Its a situation that we're all unfortunately familiar with. People pop in and out at a party held in a bar and run up the tab. Some leave money, others either leave to little or don't bother at all for reasons best known to themselves. The result is that you don't want to be the last man standing because you're going to be footing someone else's bill.
This sort of behaviour is clearly obnoxious; you order something, make sure you pay for it and don't forget to tip - if in doubt leave an extra shekel or two - it really won't kill you. Most recently we were NIS 100 short on a bill of NIS 600 which means that a lot of our friends had been none to friendly.
It is a fairly accepted truism amongst certain sectors of Israeli society, that one third of the people pay taxes, one third of the people serve in the army and do reserve duty and one third of the people do all the work. The trouble is that its the same third. This third knows that they are subsidising the other two thirds and are often regarded as "freierim" (mugs) as a result.
Of the other two thirds, some turn up and do a little bit - often the bare minimum, others choose to do nothing at all. They do this, safe in the knowledge that someone else will pick up the bill - usually in the form of higher taxes, because someone has to. But how long can this go on for before this hard working minority turns around and says "enough"?
Tensions within Israeli society have always existed but have been exacerbated over the years. In particular, a wedge has been driven between the ultra orthodox and the remainder of Jewish Israeli society. The percentage of ultra orthodox males in the work force is low and participation in the military virtually non-existent whilst at the same time, they control certain institutions of State such as the right to marry. Political horse trading has proved to further tarnish the image of the religious community and at the last 2 general elections, secular Israelis have cried out against this sector by voting for the fiercely secular Shinui party.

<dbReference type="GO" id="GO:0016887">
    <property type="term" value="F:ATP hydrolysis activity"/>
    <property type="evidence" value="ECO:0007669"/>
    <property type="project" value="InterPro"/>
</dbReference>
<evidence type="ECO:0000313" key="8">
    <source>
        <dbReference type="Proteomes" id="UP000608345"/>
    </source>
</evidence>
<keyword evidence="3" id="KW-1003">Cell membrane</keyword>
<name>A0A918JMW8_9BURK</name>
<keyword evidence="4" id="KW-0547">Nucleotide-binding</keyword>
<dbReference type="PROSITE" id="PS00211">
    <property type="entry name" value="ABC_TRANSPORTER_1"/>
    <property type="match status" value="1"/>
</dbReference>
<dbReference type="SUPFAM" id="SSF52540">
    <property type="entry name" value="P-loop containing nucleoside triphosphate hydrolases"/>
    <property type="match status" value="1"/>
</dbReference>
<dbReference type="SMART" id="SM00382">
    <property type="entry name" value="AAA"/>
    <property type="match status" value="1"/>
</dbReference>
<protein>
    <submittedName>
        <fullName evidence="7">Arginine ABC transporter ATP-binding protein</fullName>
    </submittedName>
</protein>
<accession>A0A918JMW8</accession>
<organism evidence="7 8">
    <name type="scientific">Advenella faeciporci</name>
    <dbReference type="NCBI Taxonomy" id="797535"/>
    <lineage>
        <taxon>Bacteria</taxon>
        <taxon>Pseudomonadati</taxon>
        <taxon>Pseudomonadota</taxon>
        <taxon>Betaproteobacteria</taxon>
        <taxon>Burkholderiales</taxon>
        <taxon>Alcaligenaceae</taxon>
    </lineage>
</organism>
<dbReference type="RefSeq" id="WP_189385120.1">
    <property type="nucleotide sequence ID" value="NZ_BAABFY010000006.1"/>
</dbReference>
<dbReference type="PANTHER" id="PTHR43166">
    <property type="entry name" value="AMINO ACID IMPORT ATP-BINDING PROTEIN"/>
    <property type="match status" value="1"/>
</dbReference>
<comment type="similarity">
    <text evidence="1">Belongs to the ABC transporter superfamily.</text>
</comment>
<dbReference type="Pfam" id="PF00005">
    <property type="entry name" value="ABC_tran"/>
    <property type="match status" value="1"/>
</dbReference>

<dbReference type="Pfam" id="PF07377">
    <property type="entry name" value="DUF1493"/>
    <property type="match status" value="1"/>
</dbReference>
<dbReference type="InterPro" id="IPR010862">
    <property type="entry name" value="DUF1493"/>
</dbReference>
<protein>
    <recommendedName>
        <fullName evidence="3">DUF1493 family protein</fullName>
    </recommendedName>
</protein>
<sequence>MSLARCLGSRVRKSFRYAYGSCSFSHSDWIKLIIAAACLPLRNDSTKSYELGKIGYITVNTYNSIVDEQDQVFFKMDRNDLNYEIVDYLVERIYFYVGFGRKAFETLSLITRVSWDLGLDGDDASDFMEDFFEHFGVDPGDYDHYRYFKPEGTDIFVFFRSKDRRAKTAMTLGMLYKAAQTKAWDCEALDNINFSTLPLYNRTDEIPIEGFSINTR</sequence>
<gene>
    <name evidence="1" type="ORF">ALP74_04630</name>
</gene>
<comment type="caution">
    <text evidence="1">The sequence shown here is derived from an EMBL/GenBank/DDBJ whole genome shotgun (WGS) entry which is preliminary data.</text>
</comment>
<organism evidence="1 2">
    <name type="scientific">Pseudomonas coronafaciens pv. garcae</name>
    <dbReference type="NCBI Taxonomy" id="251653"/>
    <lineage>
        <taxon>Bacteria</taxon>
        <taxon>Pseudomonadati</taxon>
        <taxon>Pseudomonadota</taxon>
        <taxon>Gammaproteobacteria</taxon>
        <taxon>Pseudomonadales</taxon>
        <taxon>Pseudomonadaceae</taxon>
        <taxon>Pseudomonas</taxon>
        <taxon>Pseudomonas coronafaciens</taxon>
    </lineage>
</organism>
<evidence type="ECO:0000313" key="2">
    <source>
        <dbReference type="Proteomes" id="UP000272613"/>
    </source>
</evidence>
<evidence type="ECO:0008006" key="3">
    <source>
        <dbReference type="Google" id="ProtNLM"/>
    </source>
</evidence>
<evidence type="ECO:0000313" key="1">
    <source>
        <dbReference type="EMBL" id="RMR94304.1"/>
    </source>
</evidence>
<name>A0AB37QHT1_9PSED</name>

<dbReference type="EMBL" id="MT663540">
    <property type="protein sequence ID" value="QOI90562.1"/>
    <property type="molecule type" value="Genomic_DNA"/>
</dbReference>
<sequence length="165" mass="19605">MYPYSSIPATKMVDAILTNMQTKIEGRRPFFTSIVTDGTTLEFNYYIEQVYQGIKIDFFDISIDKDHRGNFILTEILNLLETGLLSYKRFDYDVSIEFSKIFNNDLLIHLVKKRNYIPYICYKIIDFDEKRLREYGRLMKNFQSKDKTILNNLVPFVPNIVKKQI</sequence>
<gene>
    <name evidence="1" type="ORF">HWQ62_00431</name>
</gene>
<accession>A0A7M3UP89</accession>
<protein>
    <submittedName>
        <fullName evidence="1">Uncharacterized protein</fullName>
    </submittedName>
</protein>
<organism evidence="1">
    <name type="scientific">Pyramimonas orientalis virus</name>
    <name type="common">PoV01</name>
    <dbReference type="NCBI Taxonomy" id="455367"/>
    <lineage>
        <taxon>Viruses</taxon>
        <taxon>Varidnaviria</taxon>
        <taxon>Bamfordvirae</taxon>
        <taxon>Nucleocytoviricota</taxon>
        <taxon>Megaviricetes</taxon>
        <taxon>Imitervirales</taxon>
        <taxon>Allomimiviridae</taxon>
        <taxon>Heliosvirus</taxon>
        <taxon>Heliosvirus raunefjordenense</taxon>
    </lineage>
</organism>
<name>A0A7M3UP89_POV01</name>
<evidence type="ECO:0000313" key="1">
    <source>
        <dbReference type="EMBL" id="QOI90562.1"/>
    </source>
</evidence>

At a time when Israeli society needs unity more than ever before, it is increasingly being driven apart due to a difference in attitudes, primarily towards the concept of paying the way through working, that has no parallel in Jewish or any other history. At a micro scale it is clear that this behaviour is unacceptable. On the macro scale it seems that the message being sent is different.
One of the conditions for being a part of society must surely be to take an equal responsibility for the workings of that society. In order to take, common decency requires that there is an element of give too. Increasingly it appears that those who give don't take and those who take don't give - an inherently unhealthy situation. The malaise, if not treated promptly will quickly cause the patient to fast deteriorate until those clamouring for a free drink find that there is no-one left to foot the bill.